Monday, July 30, 2012

My Most Challenging Montessori Student - Responsibilities

most challenging montessori student young boy watering plant
Montessori teachers help challenging students develop their confidence
by giving them responsibilities in the classroom.
From Lisha —

My most challenging Montessori student was a little boy who was not interested in doing anything. He enjoyed coming to school each day, but when it came to work time, he would happily walk around the classroom with his hands in his pockets. We encouraged him to work with all sorts of Montessori materials but nothing sparked his interest. We were very concerned that this little boy was going to not learn anything.

Thoughts from Montessori teachers on challenging students...

One day we overheard that his dad was a builder and that he wanted to be just like his dad so we had an idea …we decided to loosen some screws around the classroom. The next day, when it came to work time, we told the little boy that we had noticed that there were a few loose screws on the coat hooks and would he mind helping us tighten them. I handed him a screwdriver and away he went with a huge smile on his face. After he “fixed” those, he walked around the whole classroom seeing what else he could “fix.” He actually found some screws that we had not loosened and fixed those for us, too! We were please to find the thing that sparked his interest and we built on that knowledge by creating a few special Practical Life activities that pertained to building. Of course, he loved them! For the next little while, we related everything that he was learning to construction in some way, which helped keep him focused. Over time, we moved away from relating everything to construction, and he happily continued to learn!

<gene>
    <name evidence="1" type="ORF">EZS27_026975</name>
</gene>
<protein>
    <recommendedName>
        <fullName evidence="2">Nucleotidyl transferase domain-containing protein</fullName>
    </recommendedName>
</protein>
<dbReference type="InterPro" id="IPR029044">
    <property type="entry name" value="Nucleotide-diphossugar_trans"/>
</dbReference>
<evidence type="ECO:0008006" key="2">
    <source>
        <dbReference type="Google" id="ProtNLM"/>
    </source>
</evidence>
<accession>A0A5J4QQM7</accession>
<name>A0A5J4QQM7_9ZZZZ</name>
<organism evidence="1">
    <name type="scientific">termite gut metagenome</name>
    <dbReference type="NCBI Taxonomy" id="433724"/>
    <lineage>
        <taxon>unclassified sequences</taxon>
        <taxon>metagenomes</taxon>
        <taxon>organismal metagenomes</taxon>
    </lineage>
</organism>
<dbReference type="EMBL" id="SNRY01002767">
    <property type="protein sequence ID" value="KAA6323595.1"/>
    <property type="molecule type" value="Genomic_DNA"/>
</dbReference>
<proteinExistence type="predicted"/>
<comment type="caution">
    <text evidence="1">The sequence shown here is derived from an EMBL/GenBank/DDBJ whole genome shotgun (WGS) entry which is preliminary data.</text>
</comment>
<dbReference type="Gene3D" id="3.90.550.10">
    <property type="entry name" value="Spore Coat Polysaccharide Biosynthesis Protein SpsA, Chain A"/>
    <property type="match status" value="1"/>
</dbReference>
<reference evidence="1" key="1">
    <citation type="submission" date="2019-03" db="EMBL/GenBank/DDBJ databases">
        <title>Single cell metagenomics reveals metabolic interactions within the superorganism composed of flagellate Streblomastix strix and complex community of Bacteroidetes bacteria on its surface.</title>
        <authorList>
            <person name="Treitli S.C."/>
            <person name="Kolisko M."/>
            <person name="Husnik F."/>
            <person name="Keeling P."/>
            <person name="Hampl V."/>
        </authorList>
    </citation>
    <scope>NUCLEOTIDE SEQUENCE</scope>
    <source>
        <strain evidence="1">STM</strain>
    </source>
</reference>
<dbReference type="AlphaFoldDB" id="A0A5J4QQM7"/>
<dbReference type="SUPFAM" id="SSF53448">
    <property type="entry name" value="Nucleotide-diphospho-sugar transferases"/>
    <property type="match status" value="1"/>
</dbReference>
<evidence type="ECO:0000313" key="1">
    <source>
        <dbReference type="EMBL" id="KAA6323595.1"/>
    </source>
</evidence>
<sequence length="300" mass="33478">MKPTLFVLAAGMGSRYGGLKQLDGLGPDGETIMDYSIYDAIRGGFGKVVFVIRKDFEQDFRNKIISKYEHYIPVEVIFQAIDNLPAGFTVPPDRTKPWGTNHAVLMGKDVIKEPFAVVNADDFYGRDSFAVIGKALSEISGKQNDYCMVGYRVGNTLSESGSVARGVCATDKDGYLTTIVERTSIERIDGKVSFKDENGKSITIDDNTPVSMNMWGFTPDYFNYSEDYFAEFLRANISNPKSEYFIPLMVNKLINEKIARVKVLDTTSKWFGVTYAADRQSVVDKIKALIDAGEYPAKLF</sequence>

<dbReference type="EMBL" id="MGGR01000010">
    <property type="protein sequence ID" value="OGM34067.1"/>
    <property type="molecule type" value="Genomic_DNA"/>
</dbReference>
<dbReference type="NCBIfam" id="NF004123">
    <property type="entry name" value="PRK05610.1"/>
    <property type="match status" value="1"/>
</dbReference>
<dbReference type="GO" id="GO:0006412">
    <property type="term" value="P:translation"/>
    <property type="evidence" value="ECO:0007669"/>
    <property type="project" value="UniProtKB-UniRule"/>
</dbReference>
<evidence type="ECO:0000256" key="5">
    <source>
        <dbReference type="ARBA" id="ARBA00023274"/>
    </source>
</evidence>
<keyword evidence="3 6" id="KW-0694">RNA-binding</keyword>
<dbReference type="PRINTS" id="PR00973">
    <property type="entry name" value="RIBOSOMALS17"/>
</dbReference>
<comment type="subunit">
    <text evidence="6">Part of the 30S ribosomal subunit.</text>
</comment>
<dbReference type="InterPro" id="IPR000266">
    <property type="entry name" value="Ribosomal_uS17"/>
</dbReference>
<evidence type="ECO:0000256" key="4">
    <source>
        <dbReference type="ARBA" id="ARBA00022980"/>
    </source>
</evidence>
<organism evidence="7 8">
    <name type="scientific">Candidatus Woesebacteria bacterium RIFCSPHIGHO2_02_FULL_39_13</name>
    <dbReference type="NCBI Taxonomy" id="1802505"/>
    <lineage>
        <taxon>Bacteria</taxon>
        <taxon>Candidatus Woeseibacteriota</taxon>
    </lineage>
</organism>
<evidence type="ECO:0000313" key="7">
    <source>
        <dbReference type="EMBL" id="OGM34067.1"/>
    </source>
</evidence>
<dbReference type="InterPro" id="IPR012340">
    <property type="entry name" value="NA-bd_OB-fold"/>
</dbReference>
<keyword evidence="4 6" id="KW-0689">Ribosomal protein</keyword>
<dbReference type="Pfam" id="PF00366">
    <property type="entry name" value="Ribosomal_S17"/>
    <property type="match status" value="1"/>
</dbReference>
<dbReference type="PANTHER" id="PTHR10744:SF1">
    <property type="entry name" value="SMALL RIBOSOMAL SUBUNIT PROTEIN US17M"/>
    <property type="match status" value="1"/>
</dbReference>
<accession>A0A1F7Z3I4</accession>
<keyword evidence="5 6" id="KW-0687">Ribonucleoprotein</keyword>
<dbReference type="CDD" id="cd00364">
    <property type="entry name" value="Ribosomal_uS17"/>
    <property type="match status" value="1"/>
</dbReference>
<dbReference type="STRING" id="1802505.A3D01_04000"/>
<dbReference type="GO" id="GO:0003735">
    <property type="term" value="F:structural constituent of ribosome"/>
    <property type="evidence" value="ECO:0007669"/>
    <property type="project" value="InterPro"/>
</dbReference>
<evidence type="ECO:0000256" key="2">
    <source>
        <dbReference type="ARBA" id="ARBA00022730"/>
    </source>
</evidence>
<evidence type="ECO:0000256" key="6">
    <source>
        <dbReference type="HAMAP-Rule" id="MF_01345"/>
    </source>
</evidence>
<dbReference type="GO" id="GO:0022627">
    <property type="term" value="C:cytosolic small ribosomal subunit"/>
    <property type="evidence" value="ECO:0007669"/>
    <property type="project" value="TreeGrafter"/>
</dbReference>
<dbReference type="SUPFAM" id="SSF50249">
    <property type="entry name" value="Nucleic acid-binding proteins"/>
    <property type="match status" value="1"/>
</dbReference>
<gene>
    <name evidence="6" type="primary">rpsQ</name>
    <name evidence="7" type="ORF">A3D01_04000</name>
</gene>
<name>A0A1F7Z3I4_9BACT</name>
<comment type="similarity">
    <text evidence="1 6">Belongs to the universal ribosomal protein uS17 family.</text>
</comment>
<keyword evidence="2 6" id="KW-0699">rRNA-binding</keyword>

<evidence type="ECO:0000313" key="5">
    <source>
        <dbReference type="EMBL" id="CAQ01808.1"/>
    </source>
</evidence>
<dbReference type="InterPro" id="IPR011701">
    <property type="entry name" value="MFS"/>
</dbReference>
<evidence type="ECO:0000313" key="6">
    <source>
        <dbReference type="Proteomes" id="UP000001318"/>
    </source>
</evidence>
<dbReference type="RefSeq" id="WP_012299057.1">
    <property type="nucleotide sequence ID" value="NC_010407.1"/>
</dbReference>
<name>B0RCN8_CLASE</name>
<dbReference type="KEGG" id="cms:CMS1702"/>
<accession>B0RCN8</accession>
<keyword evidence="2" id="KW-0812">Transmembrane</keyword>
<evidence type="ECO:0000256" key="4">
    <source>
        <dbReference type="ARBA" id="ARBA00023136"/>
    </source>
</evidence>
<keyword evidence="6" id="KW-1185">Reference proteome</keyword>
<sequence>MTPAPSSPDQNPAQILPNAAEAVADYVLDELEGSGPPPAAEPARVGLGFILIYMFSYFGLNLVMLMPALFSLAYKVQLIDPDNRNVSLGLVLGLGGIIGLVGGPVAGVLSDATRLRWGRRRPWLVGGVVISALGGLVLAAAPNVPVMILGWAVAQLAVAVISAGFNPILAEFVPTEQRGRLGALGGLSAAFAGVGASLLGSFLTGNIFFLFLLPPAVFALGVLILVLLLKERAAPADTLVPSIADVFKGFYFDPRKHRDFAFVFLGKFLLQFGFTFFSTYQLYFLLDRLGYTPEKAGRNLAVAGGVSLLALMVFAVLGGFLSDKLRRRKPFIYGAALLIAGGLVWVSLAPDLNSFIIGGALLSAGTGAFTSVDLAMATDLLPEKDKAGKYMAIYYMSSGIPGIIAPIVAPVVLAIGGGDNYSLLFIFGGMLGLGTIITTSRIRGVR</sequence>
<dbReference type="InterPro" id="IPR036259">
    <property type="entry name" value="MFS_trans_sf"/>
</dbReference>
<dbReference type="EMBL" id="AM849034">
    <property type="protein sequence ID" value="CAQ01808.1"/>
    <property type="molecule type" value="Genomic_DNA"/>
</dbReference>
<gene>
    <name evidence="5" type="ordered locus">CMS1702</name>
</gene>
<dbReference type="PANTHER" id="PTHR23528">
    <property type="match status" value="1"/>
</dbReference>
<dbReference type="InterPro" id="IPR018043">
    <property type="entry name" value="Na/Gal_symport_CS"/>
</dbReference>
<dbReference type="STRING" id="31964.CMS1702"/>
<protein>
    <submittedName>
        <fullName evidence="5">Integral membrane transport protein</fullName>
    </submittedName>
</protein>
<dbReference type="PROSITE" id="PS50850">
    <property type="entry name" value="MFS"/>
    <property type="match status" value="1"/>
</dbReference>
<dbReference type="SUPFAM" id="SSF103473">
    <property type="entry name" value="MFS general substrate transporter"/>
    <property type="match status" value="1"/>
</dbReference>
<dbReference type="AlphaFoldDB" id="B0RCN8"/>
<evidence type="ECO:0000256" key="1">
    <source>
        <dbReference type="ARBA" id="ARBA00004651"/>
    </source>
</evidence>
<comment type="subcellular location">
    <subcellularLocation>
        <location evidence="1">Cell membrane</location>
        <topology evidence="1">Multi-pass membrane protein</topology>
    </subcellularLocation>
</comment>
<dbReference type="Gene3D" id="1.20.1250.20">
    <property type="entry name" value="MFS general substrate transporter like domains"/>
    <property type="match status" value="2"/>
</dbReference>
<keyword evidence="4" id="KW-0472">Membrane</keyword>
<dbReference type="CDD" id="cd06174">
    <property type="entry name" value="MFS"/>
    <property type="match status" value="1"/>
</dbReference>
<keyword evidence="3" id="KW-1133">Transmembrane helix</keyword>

From Collean —

I remember one little 4-year-old boy who came from a difficult home life. He could be very defiant at times, but he was also quite sensitive and emotional. I did my best to provide him with the attention that he sought in an encouraging manner that would help build his feelings of belonging, self-worth, and confidence. If there was anything that he wanted to share, I made sure to listen warmly and attentively. I tried to help him understand and verbalize his feelings and frustrations. I also gave him more responsibilities around the classroom, such as asking him to water our plants, give the snack table a good scrub, or help a young friend with some challenging lock and key work. Over time I watched as his confidence and self-assurance improved, and he became an obliging and productive member of our classroom.
As much as possible, NAMC’s web blog reflects the Montessori curriculum as provided in its teacher training programs. We realize and respect that Montessori schools are unique and may vary their schedules and offerings in accordance with the needs of their individual communities. We hope that our readers will find our articles useful and inspiring as a contribution to the global Montessori community.
© North American Montessori Center - originally posted in its entirety at Montessori Teacher Training on Monday, July 30, 2012.


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